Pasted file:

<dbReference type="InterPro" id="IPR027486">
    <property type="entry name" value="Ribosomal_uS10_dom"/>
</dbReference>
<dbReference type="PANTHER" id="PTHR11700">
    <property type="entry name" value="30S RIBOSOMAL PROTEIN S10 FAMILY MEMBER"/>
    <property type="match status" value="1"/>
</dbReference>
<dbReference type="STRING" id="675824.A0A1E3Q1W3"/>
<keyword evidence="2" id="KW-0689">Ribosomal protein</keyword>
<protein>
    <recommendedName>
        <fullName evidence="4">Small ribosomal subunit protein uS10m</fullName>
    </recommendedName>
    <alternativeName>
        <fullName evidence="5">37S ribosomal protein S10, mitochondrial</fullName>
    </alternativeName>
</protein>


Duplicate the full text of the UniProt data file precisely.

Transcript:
<dbReference type="InterPro" id="IPR027486">
    <property type="entry name" value="Ribosomal_uS10_dom"/>
</dbReference>
<dbReference type="PANTHER" id="PTHR11700">
    <property type="entry name" value="30S RIBOSOMAL PROTEIN S10 FAMILY MEMBER"/>
    <property type="match status" value="1"/>
</dbReference>
<dbReference type="STRING" id="675824.A0A1E3Q1W3"/>
<keyword evidence="2" id="KW-0689">Ribosomal protein</keyword>
<protein>
    <recommendedName>
        <fullName evidence="4">Small ribosomal subunit protein uS10m</fullName>
    </recommendedName>
    <alternativeName>
        <fullName evidence="5">37S ribosomal protein S10, mitochondrial</fullName>
    </alternativeName>
</protein>